The State of Affairs is packed with such sage insights into the disappointing human heart. Through her formidable elegance, Perel manages to infuse some dignity into the pettiness of most betrayals: the unconvincing lies both parties tell and permit; the self-delusions (again, on each side); the flagrant, gratuitous gestures of disrespect (fucking a third party in the marital bed, say, or letting a girlfriend wear a piece of the wife’s clothing) ... I can’t be the only conveniently elastic reader who’s been unfaithful but always identifies with the partner who hasn’t, and Perel’s book draws out the dynamic behind this intellectually incoherent impulse ... Part of Perel’s charm is the nimbleness with which she assigns responsibility without condemning anyone outright. She embraces ambiguity, not equivocation—'There is a world of difference between understanding infidelity and justifying it'—so cheater and cheatee are held accountable for their failings but not provoked into (counterproductive) defensiveness.
In The State of Affairs, Perel delves into cheating, asking the usual questions (Why did it happen? How can we recover?) and some that might occur only to her (What if an affair is good for a marriage?). She doesn’t dispense advice as much as scratch at orthodoxies, and pose questions with wit and a Continental exasperation with American mores ... As a writer, Perel is nimble and playful, and she knows her way around a phrase. We can hear these qualities on the podcast, where her good ear and gentle teasing produce quick complicity with each client. But as a thinker, she’s essentially a synthesizer — albeit a talented and confident one. The State of Affairs is a patchwork of (mostly attributed) common references ... Like other writers on sex — Emily Witt and Dan Savage come to mind — Perel is inspired by communities of queer and polyamorous people; 'monogamy’s dissidents,' she calls them, who are rethinking the boundaries of the couple. It’s an idea that’s easy to dismiss as outré but, Perel reminds us, so was premarital sex not so long ago. This is the kind of maneuver that makes Perel so bracing to read, this quick pivot to remind us how culturally specific our traditions are and, in some cases, how new. She doesn’t peddle in bromides or offer a shoulder to cry on — she’s too busy trying to shake you to your senses, insisting on your agency, your vitality and your complicity in what happens in your marriage. She’s a tonic, and sometimes a tough one to swallow.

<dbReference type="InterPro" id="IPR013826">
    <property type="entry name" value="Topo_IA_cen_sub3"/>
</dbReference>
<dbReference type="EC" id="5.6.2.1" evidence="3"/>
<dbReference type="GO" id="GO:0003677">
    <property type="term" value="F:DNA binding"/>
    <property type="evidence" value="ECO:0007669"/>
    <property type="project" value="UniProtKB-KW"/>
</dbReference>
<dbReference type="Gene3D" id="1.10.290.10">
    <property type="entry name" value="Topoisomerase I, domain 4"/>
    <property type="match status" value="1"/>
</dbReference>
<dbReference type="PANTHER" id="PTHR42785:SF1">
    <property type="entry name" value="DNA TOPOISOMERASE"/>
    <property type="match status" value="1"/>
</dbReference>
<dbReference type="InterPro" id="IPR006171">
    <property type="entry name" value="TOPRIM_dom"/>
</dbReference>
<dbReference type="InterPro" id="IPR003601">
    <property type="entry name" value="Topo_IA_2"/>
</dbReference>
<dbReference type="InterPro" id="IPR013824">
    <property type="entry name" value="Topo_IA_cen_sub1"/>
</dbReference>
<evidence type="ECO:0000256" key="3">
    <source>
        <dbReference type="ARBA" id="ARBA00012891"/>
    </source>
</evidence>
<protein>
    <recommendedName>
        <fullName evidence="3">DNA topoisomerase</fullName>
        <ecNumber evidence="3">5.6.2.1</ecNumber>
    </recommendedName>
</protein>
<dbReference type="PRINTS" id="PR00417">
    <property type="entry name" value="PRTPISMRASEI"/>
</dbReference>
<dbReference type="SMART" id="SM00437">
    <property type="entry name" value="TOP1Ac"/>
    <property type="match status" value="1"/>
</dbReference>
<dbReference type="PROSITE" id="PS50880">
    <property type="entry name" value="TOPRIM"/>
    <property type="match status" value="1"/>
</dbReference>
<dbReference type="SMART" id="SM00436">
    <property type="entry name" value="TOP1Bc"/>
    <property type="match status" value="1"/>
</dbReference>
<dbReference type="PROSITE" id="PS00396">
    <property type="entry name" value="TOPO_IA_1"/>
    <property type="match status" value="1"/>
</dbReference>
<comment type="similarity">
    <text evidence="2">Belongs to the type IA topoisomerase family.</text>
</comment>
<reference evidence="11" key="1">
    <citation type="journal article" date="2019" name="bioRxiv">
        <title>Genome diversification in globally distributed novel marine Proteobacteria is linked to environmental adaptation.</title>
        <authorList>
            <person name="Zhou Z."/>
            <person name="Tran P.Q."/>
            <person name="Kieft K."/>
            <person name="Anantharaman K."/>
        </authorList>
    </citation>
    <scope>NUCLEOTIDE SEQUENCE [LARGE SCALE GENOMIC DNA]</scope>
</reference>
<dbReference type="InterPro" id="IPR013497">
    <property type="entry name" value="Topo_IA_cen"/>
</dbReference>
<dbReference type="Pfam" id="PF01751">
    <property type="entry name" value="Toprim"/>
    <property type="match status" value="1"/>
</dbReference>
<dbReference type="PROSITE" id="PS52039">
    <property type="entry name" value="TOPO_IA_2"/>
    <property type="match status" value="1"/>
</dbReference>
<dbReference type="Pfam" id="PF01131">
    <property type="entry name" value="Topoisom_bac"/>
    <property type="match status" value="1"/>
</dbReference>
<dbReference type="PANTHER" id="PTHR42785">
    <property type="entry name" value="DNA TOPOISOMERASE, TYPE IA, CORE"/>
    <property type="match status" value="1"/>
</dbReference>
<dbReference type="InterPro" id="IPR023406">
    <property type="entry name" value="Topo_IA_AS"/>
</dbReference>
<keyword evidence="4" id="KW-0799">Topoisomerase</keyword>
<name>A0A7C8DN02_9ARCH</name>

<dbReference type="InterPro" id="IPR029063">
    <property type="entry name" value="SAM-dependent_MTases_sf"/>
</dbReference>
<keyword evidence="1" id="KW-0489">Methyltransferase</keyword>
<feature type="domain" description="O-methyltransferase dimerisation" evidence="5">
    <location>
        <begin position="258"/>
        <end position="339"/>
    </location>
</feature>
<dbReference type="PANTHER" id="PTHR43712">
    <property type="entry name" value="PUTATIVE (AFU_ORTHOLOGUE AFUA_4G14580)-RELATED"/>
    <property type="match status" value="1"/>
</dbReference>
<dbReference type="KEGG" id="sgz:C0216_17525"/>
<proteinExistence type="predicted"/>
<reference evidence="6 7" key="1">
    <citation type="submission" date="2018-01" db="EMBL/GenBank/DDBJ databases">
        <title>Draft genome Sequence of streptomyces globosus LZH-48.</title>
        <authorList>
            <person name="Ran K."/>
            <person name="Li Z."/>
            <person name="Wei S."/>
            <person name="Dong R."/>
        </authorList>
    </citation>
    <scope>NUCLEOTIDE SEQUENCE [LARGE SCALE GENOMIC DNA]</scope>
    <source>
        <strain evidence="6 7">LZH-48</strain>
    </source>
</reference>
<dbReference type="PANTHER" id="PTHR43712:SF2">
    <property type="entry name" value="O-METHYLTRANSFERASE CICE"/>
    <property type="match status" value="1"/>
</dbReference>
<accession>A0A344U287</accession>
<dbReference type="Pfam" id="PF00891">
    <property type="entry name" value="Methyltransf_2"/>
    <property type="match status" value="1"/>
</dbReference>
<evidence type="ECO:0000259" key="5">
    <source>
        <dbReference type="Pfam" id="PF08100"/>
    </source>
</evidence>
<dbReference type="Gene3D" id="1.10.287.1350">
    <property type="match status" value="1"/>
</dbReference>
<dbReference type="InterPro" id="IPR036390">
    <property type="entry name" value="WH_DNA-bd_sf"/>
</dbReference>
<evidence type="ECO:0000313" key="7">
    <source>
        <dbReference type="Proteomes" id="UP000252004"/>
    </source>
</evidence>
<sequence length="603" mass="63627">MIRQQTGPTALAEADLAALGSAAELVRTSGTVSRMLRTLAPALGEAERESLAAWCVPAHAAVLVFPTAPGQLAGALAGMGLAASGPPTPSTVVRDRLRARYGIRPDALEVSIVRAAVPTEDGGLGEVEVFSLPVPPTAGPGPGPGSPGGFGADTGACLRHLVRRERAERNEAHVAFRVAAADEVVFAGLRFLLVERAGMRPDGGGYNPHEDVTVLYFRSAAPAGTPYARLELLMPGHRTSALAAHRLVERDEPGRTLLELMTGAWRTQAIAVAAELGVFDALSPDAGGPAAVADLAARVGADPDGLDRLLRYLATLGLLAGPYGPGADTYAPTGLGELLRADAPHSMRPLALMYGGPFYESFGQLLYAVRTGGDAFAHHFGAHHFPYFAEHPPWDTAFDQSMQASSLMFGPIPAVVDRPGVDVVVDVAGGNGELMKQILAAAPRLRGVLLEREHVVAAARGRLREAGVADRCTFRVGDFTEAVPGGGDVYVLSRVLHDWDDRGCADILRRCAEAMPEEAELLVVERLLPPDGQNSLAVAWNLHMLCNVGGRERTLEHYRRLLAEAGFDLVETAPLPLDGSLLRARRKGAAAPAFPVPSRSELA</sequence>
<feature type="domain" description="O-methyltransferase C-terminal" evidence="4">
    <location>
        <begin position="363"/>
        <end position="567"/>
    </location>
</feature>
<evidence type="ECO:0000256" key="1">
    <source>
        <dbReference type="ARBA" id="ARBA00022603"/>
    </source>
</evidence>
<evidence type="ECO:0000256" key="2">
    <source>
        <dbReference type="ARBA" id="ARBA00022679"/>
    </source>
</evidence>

Ms. Perel uses this sensible book to dispel these myths and to show that affairs can sometimes even fortify relationships, so long as they spur a couple to discuss what has long been left unsaid ... Sometimes an affair is a signal that a relationship should end. But plenty of adulterers are content with their home lives. Prising out the stories of happy people who cheat, Ms Perel learns that many adulterers are most excited to discover a new self—one that is creative, erotic and very much unlike the devoted mum who spends her days chauffeuring her children. Ms Perel’s critics say she is soft on those who cheat, but she acknowledges the grim effects of infidelity.